There is speculation that the CCP is perpetrating this genocide of Uyghurs in restive East Turkistan to safeguard the security of the BRI. East Turkistan is strategically crucial for China to launch and maintain the initiative in Central Asia and Middle East and beyond, thanks to its geographical borders and hence trade routes, and further the richness of its natural resources including cotton.
The CCP is, therefore, eliminating Uyghurs to strategically take advantage of this economic gold mine, and perpetrate the genocide under the guise of an anti-terrorism campaign against Uyghur’s in the region. However, the truth is that the Uyghur terrorism factor is not a cause but an effect of the BRI. So-called Uyghur terrorism is a dubious at best and fabricated at worst, a propagated allegation by the CCP, used as justification for the Uyghur genocide. Even if there was and still is the threat of Uyghur terrorism, China has the full capacity to eliminate it, at least, through the Shanghai Five, which was established in 1996 partly to crack down on Uyghur resistance and partly to push the US influence out of the region, and through other avenues, e.g., through its strategic cooperation with Pakistan, Afghanistan and other Central Asian countries, with which it has deep security cooperation, along with strong economic cooperation. More important, the Shanghai Five has noticeably been less active in recent years, meaning that there is no need for China to utilize this security framework to eliminate the non-existent Uyghur threat in the strictest sense of the word.
Many other countries in the West are outside of the orbit of BRI. To our knowledge, however, most of these countries are equally silent over the Uyghur genocide, among which the position of Germany is worth discussing briefly. Despite the comparison and resultant criticism of the Uyghur genocide by the Jewish community to the Holocaust, including a letter to the UK ambassador to China written by the Board of Deputies of British Jews, the silence of Germany is both surprising and unacceptable from a both a moral and economic perspective. As a country having had a dark stain on its history in relation to the Holocaust, it should have spoken out well in advance against the Uyghur genocide, emphasizing that any genocide is immensely costly—morally, politically and economically.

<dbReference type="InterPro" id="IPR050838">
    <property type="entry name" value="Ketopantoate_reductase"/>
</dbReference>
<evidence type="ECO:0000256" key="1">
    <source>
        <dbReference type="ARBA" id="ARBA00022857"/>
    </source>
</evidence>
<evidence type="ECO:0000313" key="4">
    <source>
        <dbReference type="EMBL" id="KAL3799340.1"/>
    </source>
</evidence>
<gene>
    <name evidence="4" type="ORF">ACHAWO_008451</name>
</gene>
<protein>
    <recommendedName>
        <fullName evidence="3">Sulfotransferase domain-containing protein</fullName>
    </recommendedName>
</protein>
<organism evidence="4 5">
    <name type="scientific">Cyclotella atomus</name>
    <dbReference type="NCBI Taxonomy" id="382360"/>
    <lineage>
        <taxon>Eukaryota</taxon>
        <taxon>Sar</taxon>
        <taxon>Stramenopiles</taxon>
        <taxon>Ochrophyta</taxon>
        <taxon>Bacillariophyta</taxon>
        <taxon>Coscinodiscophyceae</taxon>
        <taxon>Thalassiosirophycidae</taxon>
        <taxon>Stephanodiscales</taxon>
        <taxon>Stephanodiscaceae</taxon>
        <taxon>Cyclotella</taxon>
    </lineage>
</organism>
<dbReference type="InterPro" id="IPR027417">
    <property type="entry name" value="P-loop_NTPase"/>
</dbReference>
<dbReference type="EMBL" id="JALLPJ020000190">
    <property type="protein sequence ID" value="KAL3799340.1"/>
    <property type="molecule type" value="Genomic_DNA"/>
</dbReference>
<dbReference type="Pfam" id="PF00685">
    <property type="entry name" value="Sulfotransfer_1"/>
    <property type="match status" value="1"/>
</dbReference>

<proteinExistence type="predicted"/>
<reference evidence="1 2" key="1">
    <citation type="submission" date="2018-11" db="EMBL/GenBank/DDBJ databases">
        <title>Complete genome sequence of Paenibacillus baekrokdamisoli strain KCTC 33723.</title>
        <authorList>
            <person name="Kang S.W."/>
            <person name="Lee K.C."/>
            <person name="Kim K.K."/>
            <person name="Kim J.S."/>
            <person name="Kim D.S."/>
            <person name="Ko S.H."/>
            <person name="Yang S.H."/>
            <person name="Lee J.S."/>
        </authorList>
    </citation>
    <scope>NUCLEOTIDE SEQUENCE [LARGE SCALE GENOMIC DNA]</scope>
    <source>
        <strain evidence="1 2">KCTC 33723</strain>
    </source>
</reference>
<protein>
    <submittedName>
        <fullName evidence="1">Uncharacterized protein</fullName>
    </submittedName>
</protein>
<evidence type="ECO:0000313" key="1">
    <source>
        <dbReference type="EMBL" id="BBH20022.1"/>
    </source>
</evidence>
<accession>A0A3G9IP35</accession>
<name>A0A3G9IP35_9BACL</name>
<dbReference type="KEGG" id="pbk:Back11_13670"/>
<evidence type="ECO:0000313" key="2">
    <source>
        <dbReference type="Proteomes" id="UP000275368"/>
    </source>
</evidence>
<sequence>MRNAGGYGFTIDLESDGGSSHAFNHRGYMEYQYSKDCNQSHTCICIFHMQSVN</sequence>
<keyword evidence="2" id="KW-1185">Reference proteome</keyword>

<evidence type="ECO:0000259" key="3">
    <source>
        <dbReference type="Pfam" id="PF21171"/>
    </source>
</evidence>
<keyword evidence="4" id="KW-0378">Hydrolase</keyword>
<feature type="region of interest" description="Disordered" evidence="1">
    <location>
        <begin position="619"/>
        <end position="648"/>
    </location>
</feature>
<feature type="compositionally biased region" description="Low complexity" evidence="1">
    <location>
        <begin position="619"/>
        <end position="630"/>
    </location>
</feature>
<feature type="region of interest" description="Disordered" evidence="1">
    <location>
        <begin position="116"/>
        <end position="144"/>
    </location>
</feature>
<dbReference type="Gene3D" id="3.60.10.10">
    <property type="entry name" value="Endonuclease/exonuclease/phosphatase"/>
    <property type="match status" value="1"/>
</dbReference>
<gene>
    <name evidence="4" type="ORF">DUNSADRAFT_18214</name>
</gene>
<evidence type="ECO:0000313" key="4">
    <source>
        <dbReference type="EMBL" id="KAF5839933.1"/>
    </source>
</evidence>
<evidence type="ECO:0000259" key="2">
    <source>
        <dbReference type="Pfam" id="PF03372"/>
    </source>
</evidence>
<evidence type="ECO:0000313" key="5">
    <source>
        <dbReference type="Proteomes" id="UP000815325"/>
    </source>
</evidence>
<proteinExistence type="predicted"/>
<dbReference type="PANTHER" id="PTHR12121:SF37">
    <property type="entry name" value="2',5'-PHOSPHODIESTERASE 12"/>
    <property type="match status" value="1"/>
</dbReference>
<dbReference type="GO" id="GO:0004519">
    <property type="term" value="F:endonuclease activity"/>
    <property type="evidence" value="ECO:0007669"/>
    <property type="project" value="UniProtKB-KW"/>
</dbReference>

The German chancellor Angela Merkel, praised by some for her sympathy and acceptance of asylum seekers entered Germany during the refugee crisis in Europe in 2015, has never shown her sympathy, at least symbolically, for Uyghurs. German companies have never shown their clear and steadfast moral stance on the Uyghur abuses either.
For example, Volkswagen has defended its controversial presence in East Turkistan amid uproar over the Uyghur genocide. There is nothing new in the history of Volkswagen to cross moral red lines amidst genocides as happened in the Holocaust. However, it is outrageous to read this company is asserting that the region financially benefits for its presence in the region to “further economic growth” in the coming years.” Cui bono? While their position on the Uyghur genocide is morally scandalous, they are at least honest about one crucial thing: the intricate link between transnational corporations and genocide continues in the age of global capitalism well beyond the age of capitalism. Like Volkswagen, so many other transnational corporates are increasing their capital as an economic code written in their organizational DNA at all costs. Hence, they are obsessively attracted to cheap labor, even slave labor.
For China, to maintain the massive camps and prisons is a huge challenge. According to Adrian Zenz, spending on security-related construction tripled during 2017 in China’s far western region of East Turkistan. More than a million Uyghurs have either been sent to camps or transferred into other prisons inside and outside of East Turkistan, causing maintenance fees to skyrocket. Therefore, China is also desperately interested to secure financial means and resources to maintain these facilities. While carrying out the physical elimination of Uyghurs, it can also utilize the physical force of remaining Uyghurs as slave labor for economic benefits. This is the economy of genocide, though morally costly but economically beneficial, in which the demand and the supply match perfectly.